Fukushima Fuel Rods and Radioactive Water | Tritium
In “Fukushima Update & Nuclear Power Safety: Part 1”, Dr. Kai Vetter shares pertinent straight-talk surrounding the Fukushima disaster, and points of concern moving forward.
One salient topic was the spent fuel rods from the Fukushima nuclear reactor and how they are discarded. Dr. Vetter explained that the spent fuel rods (the holding containers of fission material) need to “cool off” and are placed in large pools of water to do so. In the Fukushima fuel pond, there are literally metric tons of radioactive spent fuel.
Dr. Vetter clarifies that, while the fuel pond is quite large and does contain radioactive material, it is extremely well-managed and over ninety-nine percent of the water has been cleared of radioactivity. The remaining radioactive contamination is known as tritium, an isotope of hydrogen which is very similar to water in its chemical composition. Although radioactive, Dr. Vetter explains that one would have to ingest copious amounts of it to notice any harmful effects.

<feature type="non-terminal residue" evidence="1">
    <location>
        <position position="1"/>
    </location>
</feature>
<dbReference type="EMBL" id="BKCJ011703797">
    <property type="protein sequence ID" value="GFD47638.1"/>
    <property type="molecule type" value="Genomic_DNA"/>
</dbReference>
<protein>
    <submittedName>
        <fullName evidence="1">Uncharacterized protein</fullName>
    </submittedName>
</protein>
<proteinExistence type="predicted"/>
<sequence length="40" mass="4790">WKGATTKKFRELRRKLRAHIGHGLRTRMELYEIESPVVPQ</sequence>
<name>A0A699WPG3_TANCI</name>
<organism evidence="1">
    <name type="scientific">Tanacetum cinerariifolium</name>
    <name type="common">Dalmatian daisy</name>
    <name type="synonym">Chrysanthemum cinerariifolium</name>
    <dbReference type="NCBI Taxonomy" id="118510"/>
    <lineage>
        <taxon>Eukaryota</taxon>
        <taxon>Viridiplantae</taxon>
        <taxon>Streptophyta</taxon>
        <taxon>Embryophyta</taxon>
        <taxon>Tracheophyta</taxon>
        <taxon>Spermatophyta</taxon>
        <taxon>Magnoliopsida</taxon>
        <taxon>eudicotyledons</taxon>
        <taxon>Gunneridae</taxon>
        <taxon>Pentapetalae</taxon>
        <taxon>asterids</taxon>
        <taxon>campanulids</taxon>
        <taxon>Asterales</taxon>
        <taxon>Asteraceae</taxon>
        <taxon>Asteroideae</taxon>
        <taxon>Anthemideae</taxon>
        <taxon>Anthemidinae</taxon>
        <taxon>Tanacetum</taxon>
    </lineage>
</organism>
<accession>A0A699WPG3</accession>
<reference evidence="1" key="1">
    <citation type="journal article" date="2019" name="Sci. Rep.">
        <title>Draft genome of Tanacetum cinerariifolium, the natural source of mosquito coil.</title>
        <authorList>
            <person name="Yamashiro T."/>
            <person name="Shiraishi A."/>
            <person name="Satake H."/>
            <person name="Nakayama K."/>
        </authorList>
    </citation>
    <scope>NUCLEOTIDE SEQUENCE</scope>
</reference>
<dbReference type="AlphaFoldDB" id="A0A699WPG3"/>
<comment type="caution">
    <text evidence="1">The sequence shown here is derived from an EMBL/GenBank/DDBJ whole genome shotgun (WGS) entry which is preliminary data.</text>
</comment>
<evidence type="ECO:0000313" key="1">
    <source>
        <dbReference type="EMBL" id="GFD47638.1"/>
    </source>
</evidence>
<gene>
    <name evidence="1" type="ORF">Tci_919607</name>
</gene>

Playfully skeptic, Dr. Sweeny questioned if it would be possible to know if this fuel pond was being disposed of in the ocean. Dr. Vetter answered that it would be extremely difficult to measure the amount of tritium, as it would be diluted immediately. Dr. Vetter mentions that this would be a political land mine for Japanese authorities, and, even if the tritium were released, the health effects would be virtually immeasurable.
Dr. Vetter has been to Fukushima more than ten times since the incident, and is vastly knowledgeable on the subject. To hear him discuss spent fuel rods, tritium, nuclear power safety and more, check out the full episode.